Companies that struggle with articulating why their products exist, what value they deliver for their audience, and how they are organized within the broader ecosystem will find themselves stalled at the starting line of innovation. I was recently brought in to establish an Agile-based product practice for such a company. They had previously undergone an unsuccessful digital transformation where significant resources had been invested in defining and organizing what resulted in an overly complex portfolio of products.
During my onboarding investigation to understand the current state, no one had a complete picture of what all of their products were and no one seemed to be accountable for keeping track of them all. And yet the organization had gotten extremely comfortable with pointing at a set of features and deeming it a “product.” After uncovering more than 50 of these “products,” I honestly stopped counting. These PINOs — Products In Name Only — were everywhere and hidden throughout the organization.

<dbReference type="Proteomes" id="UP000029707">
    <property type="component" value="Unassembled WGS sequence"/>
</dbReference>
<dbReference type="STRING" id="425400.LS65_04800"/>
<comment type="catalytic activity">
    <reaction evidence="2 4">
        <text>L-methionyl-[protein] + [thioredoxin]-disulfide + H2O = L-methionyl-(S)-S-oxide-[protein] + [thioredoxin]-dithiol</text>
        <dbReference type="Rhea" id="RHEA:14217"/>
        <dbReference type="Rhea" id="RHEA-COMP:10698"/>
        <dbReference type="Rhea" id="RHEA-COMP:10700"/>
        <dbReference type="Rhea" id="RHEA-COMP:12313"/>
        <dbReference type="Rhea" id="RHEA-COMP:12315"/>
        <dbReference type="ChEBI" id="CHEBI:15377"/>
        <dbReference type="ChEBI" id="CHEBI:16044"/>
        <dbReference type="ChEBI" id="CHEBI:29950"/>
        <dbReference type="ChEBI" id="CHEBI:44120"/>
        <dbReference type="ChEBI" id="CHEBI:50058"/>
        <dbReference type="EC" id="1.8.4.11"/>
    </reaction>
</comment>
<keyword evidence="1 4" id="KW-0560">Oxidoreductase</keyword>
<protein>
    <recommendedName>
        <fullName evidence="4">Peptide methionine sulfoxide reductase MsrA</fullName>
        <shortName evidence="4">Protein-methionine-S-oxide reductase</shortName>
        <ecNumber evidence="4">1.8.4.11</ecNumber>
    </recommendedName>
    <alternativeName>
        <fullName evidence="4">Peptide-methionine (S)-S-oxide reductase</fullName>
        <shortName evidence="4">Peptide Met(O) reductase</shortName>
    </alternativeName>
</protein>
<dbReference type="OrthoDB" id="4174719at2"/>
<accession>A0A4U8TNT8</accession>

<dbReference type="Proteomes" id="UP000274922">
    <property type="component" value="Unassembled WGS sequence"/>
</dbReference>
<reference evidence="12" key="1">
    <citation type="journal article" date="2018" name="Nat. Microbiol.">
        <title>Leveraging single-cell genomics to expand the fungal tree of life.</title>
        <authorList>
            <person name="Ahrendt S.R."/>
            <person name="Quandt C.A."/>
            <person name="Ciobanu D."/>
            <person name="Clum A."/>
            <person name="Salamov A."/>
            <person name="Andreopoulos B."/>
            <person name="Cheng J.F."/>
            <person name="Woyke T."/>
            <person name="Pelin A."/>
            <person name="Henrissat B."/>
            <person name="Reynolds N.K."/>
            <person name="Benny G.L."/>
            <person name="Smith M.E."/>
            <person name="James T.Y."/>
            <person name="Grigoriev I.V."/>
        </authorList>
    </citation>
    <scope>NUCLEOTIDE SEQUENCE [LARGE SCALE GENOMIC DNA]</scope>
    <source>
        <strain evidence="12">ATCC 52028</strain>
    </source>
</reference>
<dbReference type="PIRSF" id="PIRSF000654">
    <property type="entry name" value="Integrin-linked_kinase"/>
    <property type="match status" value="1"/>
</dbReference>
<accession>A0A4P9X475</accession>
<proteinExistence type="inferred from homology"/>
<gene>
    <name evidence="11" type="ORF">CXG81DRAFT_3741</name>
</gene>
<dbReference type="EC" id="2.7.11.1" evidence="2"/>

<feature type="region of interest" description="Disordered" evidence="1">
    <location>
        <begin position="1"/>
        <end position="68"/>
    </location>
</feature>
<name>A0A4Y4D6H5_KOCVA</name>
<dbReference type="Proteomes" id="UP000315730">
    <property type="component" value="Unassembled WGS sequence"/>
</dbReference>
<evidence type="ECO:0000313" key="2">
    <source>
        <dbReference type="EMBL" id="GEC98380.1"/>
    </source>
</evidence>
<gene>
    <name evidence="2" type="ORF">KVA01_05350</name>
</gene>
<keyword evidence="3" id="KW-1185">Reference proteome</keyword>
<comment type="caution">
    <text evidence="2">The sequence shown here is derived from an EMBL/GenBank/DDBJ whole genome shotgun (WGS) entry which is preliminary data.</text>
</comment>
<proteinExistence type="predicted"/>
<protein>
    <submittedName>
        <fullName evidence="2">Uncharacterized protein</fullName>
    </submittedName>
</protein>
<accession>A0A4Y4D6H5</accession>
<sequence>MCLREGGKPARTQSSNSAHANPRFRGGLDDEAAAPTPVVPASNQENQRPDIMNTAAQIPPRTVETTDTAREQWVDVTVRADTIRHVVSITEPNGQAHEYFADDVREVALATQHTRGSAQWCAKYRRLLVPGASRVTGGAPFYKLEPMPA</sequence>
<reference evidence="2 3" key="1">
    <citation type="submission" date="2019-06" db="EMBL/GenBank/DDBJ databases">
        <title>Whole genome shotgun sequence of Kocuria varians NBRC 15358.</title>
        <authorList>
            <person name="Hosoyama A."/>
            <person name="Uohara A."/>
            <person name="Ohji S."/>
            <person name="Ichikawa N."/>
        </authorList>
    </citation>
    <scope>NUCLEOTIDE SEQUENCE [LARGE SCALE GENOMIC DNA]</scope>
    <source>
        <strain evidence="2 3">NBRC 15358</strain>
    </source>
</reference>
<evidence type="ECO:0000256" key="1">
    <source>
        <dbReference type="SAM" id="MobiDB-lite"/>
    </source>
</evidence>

Why Identifying Your Products is Necessary
The company I was working with was not nearly large enough to support that many products. Products were everywhere yet no one was accountable — no one was minding the entire store.
Not only were these products ill-defined, but there was also a lack of understanding of who used them and what (if any) value they were delivering — both of which are vital for managing ownership, the backlog, and the budget to cover the supporting resources. Because of the heavily integrated nature of all these products, a lack of group coordination meant duplicate functionality was constantly being built while sizable gaps were left unaddressed. To add insult to injury, conflicting code was being deployed at will without quality assurance testing across the dependent systems and without following a defined release process.
This approach caused frequent breakage resulting in serious outages across critical services and costly downtime for internal and external users. Even when identified, fixing these issues was no small task due to the vast levels of bureaucracy and historical institutional inertia.
Let’s Start with Defining “Product”